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Sunday, January 22, 2017


BREAKING: The radical Christian roots of the DeVos-backed biofeedback company! 

“Neurocore improves human performance by developing the brain's ability to become stronger. We have created a proven approach that uses advanced neuroimaging technology to engage the brain in real time to improve focus, attention, impulse control, and sleep. Our services have helped thousands of people of all ages significantly improve symptoms related to a variety of behavioral and physiological issues like ADHD and difficulty sleeping. In addition, we have worked with already high functioning athletes and executives to maximize their performance in their professional lives. Neurocore is a Windquest Group company.”

“Timothy G. Royer, Psy.D. is an expert in the use of biofeedback and autonomic nervous system (ANS) regulation to treat ADHD, sleep loss, anxiety and other stress disorders in children and adults. Prior to founding Neurocore, Dr. Royer was the division chief of pediatric psychology at Helen DeVos Children's Hospital in Grand Rapids, Mich.” – via the Neurocore site.

However, Neurocore's site neglected to reveal the company's Christian fundamentalist roots, from its early years as Hope 139 (a dog-whistle reference to Psalm 139).

In a June 30, 2008 press release, Hope 139 was described as “a company that works with schools, corporations and professional athletes to maximize cognitive functioning through a variety of brain training exercises using biofeedback/neurofeedback.”

The release continued: 

“Hope 139 was co-founded in 2004 by Bradley J. Oostindie and Timothy G. Royer. 

The mission of Hope 139 is to assist each individual in reaching his or her God-given cognitive potential. The company utilizes neurofeedback and biofeedback equipment and develops individualized plans to assist others in improving focus, attention span, and anxiety reduction. 

The company provides services in homes, corporations, educational settings, and to professional athletes. The company has been displayed in many media outlets, including national newspapers and national television. 

The co-founders also have had an opportunity to present the Hope 139 model to a member of the United State House of Representatives who sits on an Educational Committee. Currently, the Hope 139 model can be found in 26 states and 7 countries. Information about Hope 139 can be found on the website at http://www.hope139.com or by calling 1-888-You-R-139.”

The former hope139.com link redirects to Neurocore's current site.

For decades, Psalm 139 has been a byword of the anti-abortion movement, printed on posters in crisis pregnancy centers, and it's about to become the new gateway drug for the DeVos family's efforts to turn, as Rolling Stone stated in 2014, “public education into a vertically integrated commodified profit scheme”.

The Association of Christian Schools International, an organization which dubbed Betsy DeVos' Secretary of Education nomination as “good news at the national level for private education”, described its Early Education Mission in terms that harken back to halcyon days when dinosaurs roamed the earth and directly referenced Psalm 139.

 “ACSI upholds a worldview that is based on principles found in God's Word, the Bible. Christian early educators are influencers who align their prevailing biblical worldview in all areas of instruction, classroom environment and developmentally appropriate practices.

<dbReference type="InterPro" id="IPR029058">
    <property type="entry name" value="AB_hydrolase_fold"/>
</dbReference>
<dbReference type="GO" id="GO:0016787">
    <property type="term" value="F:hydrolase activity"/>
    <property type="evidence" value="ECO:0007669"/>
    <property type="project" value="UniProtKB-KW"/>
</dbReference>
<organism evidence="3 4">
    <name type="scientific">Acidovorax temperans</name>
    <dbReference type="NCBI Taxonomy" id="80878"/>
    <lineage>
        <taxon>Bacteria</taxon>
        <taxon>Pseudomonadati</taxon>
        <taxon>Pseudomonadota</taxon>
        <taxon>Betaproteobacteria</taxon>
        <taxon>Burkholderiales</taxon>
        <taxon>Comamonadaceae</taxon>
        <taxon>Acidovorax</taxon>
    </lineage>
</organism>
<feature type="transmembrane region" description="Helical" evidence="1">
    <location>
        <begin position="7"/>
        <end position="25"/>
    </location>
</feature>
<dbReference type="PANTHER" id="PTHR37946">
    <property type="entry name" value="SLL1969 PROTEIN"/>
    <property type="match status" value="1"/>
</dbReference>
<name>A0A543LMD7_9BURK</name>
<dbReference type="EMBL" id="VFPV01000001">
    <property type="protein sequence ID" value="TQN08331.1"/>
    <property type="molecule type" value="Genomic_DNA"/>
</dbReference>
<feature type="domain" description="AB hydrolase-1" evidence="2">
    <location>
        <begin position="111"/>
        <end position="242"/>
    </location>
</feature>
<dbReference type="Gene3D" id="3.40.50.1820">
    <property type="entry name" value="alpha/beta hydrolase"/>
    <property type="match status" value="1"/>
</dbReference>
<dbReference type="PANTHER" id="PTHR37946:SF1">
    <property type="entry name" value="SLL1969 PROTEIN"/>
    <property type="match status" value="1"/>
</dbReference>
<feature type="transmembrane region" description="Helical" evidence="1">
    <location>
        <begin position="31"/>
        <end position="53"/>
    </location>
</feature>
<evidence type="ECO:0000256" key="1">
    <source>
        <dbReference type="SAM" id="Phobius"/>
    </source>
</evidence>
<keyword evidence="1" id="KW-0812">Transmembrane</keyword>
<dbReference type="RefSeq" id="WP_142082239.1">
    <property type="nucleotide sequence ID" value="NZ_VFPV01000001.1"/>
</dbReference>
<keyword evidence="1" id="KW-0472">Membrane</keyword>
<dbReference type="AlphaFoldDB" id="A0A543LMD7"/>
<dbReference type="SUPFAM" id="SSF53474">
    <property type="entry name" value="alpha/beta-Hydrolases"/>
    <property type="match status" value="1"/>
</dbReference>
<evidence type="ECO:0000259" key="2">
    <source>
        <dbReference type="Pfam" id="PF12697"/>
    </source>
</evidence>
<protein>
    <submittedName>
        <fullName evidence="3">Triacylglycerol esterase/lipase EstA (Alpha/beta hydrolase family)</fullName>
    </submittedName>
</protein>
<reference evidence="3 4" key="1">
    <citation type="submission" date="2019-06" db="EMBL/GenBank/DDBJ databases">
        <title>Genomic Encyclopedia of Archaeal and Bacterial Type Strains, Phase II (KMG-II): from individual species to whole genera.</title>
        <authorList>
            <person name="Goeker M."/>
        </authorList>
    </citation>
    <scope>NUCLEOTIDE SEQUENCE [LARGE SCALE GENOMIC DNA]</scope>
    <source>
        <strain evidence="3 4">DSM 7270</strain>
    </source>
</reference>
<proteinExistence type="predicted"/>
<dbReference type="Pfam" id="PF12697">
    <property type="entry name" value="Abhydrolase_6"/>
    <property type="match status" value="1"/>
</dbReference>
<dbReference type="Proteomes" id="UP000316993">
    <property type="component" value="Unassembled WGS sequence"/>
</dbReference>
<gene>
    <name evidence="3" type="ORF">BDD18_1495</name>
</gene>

Christian early educators believe all children: Are fearfully and wonderfully made. Psalms 139:14”

So does Timothy Royer (who calls himself Dr. Royer on Twitter) pass the credibility test? 

Well, his PsyD degree is in psychology, not medicine, and he has no published research to be found. 

The Neurocore site does not provide links to research studies that would indicate how he might substantiate Royer's claims about raising the IQ with his technique or to back up his claims of so many patients who no longer require medication after his treatment. 

But there could be a great deal of money to be made with this product.

The New York Times recently reported Neurocore, which charges about $2,000 for a recommended treatment of 30 sessions, has a deal with Prosper Funding, an online lending platform, to provide financing to clients. 

In addition, Neurocore said that some insurance plans may cover treatments. 

Here in Michigan, the Times reports, the State Department of Insurance and Financial Services in 2015 upheld a denial of coverage determination by Blue Cross Blue Shield of Michigan for a person who had sought treatment from Neurocore for migraine headaches. The insurer had denied coverage, saying the “treatment was investigational.” (Neurocore currently has seven locations in Michigan and two in Florida.)

And Timothy Royer’s claims are without research studies or published findings for peer review, and his claims remain unsubstantiated and anecdotal at best, he's included as an in-network provider in BlueCross Blue Shield's national registry, along with Neurocore.

Oh, but Royer's LinkedIn page reveals he earned his graduate degrees from the eminent online source of all things psychology: Argosy University.

Sure, I'll let you go all Frances Farmer on me! (Where's Nurse Ratched when you need her?)


  1. Just another educational plan that has not been proven (like Ingersolls) that charter schools can implement and charge thousands of dollars to health insurance and the tax payers. Quackery! And we want DeVos at the helm? This is scary stuff.

  2. The word "Christian" used here in my view should be routinely followed with an indication we know better, like "Christian [sic]".

    After all, the root of the word is "Christ follower" -- you know, the guy that said "love your neighbor as yourself" and

    "So in everything, do to others as you would have them do to you"

    That guy.